I decided against digging further, I know where I could find out more ( regimental records ) but as far as I was concerned who I thought my dad was was my dad – nurture over nature if you will. In fact it gave me a greater respect for him – he was a little further to the right than Ghenghis Khan which caused all kinds of friction all the time and knew all about my mum’s infidelity and the fact I wasn’t his child but he never for one moment let me know or took what must have been massive frustrations out on me.

    The divorce was because of me as well as a growing incompatability but what angered me most was the fact that they felt they had to conceal everything so as not offend polite society – it turned both into alcoholics and my “father” eventually had EST to combat massive depression. When John Major talked about going back to basics I always thought what basics does he mean? Clamping down on your feelings til they burst out in ugly patterns of behaviour?

    I’m very very occasionally curious but I’ve talked to others in a similar position who say ( as I thought they’d say ) that once you know it’s not enough to know and you have to delve further. They felt the eventual reconciliations were not worth the pain they felt or caused as things don’t often go the way you’d thought they’d go. Plus the horror of looking through a book of regimental photos and discovering someone who might look like me would be a step too far.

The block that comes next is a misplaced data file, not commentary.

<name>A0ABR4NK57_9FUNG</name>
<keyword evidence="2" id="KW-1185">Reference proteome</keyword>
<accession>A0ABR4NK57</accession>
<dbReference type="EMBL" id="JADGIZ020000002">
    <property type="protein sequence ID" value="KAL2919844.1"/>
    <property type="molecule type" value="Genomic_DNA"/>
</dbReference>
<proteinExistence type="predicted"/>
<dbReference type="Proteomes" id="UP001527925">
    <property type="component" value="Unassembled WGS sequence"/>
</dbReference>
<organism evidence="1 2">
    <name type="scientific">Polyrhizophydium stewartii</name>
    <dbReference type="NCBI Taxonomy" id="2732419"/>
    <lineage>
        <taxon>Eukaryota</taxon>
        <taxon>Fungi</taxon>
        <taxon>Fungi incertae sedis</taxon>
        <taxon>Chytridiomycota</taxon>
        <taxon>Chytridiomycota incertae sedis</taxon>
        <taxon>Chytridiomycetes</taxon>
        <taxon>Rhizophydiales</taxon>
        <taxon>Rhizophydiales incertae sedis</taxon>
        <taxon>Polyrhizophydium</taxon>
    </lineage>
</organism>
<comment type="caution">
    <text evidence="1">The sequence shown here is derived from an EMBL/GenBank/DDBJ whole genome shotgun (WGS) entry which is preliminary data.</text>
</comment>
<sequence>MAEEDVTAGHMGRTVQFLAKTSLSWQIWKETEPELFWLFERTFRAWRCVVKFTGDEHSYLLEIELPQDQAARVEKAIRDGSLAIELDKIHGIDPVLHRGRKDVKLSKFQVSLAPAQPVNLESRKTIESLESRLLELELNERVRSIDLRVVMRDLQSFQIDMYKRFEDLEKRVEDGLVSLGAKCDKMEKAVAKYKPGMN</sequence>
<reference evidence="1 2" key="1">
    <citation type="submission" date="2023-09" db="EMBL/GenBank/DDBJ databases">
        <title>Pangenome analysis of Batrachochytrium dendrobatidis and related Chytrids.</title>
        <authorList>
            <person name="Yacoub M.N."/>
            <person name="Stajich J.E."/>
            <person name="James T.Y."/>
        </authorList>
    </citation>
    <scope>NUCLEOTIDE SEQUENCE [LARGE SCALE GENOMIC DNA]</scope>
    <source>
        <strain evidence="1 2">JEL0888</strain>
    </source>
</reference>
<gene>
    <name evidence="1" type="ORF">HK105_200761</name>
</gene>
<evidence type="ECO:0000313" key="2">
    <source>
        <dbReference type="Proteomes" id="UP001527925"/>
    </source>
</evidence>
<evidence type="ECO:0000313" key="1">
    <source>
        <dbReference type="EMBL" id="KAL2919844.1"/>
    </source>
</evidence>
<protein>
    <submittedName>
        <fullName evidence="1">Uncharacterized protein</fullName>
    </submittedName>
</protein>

But of course that’s not to say that I won’t need to know in the future. But on discovering all this, almost the first thing I did was to write to my “dad” and tell him that as far as I was concerned he was my dad for better or worse. I felt it would have been massively hypocritical to say otherwise.

  8. MeltonMowbray permalink
    December 23, 2009 12:50 PM